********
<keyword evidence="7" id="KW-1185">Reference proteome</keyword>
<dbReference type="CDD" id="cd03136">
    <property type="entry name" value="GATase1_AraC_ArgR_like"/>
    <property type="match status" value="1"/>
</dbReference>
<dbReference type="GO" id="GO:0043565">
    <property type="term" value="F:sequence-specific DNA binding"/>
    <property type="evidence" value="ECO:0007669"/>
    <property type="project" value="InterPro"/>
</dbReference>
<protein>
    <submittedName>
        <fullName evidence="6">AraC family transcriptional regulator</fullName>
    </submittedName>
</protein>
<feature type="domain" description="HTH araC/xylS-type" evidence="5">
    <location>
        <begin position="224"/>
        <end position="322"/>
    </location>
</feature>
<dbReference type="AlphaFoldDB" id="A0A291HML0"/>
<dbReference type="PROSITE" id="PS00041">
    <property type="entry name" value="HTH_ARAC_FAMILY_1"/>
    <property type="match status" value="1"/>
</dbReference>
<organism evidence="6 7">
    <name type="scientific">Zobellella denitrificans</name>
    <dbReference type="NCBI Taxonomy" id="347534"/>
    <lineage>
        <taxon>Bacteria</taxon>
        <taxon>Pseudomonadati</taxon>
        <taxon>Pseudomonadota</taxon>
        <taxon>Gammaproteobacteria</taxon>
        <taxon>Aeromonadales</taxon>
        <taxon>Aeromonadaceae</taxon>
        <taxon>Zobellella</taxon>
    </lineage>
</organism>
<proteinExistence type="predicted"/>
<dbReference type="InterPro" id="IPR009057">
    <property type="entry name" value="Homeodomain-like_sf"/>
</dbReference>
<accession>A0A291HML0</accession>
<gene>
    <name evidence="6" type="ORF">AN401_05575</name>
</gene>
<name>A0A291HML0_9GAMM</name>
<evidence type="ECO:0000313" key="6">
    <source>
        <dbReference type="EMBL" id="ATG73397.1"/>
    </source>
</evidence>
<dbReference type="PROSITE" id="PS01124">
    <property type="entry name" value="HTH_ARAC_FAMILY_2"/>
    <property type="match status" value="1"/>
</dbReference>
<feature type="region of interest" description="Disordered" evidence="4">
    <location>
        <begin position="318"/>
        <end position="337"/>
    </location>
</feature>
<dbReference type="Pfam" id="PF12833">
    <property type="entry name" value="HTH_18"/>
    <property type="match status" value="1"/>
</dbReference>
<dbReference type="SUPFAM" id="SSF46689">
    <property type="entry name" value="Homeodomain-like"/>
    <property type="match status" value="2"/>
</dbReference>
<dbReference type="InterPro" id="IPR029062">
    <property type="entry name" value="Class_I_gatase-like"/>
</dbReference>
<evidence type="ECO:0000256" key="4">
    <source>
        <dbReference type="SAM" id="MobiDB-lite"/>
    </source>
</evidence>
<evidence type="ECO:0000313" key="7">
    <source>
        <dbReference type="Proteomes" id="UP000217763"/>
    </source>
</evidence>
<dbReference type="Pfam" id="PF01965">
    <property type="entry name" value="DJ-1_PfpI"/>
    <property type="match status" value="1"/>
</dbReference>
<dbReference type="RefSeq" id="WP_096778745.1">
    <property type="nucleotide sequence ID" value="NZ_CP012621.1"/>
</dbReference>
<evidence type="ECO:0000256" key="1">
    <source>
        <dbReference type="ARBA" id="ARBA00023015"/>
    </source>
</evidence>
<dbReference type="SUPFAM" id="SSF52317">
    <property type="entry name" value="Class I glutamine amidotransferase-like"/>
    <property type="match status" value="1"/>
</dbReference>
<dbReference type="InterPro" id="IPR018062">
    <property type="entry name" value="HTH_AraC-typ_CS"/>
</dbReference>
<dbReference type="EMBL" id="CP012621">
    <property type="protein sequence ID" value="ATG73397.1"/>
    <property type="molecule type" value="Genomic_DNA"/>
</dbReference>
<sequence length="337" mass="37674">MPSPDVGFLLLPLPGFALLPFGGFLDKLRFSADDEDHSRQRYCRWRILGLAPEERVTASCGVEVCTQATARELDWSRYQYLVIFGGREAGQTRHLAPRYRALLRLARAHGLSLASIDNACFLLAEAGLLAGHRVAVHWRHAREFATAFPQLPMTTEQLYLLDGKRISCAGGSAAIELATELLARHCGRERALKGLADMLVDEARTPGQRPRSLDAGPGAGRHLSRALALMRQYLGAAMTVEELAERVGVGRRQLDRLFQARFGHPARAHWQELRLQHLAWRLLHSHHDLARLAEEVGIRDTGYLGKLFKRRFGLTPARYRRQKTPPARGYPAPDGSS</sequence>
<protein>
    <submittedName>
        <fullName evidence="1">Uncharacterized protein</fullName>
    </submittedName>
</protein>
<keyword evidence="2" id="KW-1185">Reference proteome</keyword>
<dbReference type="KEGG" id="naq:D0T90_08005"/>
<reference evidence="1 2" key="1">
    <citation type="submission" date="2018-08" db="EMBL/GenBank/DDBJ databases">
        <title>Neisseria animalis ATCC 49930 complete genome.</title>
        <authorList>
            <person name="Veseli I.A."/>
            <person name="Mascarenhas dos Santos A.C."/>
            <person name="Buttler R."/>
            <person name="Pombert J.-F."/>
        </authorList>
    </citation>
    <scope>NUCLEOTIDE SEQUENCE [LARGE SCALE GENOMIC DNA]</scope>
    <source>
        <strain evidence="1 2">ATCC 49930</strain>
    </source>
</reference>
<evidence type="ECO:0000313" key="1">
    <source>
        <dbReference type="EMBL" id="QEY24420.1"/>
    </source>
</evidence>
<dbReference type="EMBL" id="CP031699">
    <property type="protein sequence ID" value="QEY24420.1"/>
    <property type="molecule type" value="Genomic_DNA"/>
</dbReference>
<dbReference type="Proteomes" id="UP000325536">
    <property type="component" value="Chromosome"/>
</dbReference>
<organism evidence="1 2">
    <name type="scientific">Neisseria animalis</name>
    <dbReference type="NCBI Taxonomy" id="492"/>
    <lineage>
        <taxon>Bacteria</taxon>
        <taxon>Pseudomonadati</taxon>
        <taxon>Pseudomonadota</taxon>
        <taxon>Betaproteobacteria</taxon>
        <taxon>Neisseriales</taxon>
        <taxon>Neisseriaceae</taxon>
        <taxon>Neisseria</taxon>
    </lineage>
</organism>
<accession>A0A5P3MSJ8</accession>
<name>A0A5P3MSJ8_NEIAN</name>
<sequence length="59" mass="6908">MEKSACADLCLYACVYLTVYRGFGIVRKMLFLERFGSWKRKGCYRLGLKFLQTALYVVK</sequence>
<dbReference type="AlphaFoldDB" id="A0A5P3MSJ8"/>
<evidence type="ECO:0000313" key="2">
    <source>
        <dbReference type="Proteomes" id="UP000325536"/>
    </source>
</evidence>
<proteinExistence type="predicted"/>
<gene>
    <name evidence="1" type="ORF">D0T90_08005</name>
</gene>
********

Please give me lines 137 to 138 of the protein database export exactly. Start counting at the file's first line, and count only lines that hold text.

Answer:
    <property type="protein sequence ID" value="QEY24420.1"/>
    <property type="molecule type" value="Genomic_DNA"/>